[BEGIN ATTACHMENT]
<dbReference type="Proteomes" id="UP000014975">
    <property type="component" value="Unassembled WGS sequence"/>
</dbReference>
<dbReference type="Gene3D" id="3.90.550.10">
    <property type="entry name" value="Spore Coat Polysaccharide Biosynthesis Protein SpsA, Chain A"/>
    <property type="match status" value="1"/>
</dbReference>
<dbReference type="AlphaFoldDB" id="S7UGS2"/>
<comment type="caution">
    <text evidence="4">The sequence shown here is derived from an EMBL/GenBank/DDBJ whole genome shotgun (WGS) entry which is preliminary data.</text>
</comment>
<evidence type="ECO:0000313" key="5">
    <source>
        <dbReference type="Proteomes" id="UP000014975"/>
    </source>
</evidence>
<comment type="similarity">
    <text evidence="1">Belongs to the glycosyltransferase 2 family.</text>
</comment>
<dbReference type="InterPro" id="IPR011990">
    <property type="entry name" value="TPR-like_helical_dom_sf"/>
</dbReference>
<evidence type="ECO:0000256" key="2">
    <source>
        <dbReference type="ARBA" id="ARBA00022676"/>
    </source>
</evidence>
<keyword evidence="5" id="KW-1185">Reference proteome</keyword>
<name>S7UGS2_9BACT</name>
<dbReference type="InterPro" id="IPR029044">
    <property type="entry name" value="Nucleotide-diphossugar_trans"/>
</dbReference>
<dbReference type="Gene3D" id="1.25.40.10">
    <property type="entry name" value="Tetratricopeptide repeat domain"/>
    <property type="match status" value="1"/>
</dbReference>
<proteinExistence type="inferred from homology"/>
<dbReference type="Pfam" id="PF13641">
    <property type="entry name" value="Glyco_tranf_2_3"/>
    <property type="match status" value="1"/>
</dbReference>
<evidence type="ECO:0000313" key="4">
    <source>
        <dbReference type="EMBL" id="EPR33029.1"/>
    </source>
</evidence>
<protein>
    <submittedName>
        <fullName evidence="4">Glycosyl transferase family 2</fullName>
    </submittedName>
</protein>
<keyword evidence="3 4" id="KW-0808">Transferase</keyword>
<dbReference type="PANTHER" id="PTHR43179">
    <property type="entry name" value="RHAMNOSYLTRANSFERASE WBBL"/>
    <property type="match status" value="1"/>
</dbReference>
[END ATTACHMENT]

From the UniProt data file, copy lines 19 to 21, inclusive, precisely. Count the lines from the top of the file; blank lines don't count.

</comment>
<dbReference type="InterPro" id="IPR011990">
    <property type="entry name" value="TPR-like_helical_dom_sf"/>